The Kleinhaus and the politics of localism in German architecture and planning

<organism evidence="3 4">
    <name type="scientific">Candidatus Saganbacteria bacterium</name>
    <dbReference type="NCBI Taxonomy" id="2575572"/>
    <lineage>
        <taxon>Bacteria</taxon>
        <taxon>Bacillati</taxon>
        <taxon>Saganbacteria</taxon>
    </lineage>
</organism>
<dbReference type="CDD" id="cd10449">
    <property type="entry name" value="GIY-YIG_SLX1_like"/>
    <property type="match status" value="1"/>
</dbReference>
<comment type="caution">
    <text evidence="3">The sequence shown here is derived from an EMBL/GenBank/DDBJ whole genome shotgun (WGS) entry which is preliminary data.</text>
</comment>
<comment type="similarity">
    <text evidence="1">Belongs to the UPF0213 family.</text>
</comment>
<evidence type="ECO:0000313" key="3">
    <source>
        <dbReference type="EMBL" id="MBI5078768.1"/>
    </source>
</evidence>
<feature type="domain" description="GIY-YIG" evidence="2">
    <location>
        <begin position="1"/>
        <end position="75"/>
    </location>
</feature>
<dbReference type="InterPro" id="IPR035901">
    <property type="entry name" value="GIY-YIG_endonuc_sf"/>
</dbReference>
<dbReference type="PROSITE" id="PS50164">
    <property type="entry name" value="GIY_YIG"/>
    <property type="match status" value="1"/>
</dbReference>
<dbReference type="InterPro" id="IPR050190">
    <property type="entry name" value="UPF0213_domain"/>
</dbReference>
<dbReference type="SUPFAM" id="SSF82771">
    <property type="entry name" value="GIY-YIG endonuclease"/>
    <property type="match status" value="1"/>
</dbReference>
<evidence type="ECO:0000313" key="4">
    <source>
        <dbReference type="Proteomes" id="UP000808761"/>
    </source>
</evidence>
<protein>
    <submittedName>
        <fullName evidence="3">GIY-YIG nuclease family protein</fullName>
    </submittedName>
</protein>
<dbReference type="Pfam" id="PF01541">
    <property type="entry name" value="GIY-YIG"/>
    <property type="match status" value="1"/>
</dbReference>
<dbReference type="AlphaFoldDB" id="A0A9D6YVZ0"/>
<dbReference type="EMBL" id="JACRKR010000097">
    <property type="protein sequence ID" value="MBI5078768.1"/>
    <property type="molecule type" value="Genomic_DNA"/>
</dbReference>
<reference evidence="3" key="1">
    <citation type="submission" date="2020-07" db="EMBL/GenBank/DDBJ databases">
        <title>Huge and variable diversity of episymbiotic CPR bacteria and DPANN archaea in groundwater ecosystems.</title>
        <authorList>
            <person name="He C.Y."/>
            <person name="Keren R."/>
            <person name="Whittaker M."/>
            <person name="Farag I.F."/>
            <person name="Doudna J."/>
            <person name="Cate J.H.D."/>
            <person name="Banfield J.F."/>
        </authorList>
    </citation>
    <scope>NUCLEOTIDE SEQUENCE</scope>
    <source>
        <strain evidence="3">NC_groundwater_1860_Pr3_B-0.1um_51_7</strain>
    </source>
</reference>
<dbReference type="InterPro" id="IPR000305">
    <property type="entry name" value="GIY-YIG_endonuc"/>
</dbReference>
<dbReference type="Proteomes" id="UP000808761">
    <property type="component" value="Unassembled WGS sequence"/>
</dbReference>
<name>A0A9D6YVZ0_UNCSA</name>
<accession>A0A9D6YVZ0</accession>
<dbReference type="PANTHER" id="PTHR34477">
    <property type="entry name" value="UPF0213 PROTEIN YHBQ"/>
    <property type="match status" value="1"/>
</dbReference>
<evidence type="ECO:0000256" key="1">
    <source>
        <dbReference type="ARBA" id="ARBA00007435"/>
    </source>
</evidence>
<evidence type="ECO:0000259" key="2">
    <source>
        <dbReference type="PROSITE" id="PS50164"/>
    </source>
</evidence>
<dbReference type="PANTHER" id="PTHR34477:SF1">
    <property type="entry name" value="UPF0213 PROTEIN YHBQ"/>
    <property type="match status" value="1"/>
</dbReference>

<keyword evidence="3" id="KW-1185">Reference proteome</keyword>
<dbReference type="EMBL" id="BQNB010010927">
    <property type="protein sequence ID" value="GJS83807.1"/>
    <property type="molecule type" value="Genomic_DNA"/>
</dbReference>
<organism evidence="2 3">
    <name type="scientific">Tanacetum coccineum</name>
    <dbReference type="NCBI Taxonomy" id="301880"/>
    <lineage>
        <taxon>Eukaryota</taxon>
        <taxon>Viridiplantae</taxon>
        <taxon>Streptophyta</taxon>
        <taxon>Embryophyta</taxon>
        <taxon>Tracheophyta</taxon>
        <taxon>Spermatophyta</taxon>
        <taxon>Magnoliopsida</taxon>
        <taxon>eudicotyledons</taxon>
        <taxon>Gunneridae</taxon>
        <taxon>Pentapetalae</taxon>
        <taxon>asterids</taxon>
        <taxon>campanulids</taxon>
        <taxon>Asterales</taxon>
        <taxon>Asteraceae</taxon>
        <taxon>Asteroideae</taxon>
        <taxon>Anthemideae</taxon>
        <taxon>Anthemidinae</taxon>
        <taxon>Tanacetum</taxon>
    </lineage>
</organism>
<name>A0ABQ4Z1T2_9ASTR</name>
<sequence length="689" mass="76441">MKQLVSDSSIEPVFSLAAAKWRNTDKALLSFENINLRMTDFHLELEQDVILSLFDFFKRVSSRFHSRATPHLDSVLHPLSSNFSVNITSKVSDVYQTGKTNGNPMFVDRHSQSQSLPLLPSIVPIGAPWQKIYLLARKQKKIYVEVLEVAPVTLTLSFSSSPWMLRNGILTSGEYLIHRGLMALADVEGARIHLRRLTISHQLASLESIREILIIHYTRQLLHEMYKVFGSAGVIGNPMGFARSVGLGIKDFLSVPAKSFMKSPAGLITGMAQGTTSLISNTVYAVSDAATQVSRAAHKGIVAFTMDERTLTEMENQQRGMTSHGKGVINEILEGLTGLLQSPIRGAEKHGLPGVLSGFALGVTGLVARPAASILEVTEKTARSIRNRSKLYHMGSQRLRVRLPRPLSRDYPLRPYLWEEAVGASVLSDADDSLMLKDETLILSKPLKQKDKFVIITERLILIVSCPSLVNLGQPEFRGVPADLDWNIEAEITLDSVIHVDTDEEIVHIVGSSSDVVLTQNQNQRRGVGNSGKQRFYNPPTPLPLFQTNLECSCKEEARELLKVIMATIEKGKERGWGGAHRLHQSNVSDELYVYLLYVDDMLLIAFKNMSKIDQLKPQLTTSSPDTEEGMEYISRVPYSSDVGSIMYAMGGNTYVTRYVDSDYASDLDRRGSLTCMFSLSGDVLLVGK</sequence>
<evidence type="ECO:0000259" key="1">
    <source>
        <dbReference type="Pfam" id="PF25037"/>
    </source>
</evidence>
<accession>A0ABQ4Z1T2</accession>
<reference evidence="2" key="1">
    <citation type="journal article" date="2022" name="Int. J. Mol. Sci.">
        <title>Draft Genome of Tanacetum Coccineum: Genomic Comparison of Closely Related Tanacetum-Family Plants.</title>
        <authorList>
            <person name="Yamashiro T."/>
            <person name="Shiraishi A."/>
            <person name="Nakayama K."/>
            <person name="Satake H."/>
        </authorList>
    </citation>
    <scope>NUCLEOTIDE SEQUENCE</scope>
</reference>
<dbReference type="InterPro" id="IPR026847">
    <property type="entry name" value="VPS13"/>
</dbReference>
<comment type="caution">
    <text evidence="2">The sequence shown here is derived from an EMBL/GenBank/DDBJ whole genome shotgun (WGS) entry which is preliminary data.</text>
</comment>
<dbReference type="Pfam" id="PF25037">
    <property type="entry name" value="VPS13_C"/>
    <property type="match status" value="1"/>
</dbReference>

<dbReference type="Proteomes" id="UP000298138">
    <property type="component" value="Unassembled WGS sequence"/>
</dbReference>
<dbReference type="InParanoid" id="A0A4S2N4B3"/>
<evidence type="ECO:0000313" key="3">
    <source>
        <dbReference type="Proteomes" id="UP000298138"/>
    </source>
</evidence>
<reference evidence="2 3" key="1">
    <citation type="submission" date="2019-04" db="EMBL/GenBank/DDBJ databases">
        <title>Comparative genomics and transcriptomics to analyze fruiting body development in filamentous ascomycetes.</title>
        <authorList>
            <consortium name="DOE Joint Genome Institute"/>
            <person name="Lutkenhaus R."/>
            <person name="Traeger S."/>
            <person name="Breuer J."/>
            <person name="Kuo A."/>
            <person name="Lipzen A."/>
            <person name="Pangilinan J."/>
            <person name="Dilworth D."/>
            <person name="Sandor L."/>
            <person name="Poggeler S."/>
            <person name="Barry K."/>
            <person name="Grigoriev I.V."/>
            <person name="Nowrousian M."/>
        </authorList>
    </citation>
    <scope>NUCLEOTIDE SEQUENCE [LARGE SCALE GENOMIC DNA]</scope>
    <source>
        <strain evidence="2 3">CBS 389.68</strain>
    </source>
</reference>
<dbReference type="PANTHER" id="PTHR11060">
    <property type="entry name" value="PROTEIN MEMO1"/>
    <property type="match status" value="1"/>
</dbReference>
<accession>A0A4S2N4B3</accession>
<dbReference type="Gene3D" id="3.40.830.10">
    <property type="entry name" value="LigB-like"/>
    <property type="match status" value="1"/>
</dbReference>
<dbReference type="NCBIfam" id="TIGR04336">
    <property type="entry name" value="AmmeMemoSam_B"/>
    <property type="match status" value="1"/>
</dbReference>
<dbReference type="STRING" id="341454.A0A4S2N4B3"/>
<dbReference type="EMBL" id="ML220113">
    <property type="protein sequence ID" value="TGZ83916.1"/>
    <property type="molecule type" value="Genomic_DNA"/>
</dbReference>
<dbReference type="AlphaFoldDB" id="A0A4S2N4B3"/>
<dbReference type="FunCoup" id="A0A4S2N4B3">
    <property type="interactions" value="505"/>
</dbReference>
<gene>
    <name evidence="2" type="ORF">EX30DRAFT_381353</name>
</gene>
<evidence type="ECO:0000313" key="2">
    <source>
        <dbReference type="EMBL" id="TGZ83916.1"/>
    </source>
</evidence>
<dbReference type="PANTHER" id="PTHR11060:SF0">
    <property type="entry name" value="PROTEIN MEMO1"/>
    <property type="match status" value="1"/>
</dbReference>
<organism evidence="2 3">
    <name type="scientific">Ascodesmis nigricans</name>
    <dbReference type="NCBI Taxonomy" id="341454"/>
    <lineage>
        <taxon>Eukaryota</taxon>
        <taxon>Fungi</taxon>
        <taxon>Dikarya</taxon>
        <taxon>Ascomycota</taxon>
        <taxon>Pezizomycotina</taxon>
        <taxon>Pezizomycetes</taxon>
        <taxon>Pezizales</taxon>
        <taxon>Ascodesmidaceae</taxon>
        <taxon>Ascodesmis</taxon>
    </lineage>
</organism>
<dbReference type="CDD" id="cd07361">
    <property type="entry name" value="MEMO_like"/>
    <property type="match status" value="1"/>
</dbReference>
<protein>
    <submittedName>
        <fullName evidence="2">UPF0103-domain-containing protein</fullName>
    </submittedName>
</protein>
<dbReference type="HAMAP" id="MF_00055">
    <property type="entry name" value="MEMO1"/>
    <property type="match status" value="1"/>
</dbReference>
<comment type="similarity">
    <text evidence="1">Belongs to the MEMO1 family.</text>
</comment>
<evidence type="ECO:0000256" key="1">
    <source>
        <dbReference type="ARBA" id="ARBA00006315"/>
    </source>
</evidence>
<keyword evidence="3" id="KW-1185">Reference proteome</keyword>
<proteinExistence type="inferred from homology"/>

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As an antidote to the substandard tenement apartment, the ideal of the “small house” (Kleinhaus) was ubiquitous in housing debates in Germany before World War One. Denoting a modestly sized two-story family house aligned with the street, it had its origins in the Middle Ages, during which it was constructed to serve the humble domestic needs of urban craftsmen who lived and worked in thriving trade cities including Lübeck, Bremen, Hamburg, Augsburg, Nuremberg, and Ulm. For modern promoters of low-density alternatives to the tenement, the Kleinhaus was an ideal model for mass appropriation. Unlike foreign and untranslatable dwelling models like the “villa” and the “cottage,” the Kleinhaus conveyed something that was both urban and quintessentially Germanic. It was thus enlisted by housing reformers to strengthen local cultural identity whilst raising the standards of the nation’s housing stock. This article examines the significance of the Kleinhaus in fostering dialogue between the fields of architecture and planning, and considers its embeddedness in a wider project of cultural nationalism in pre-war Germany.
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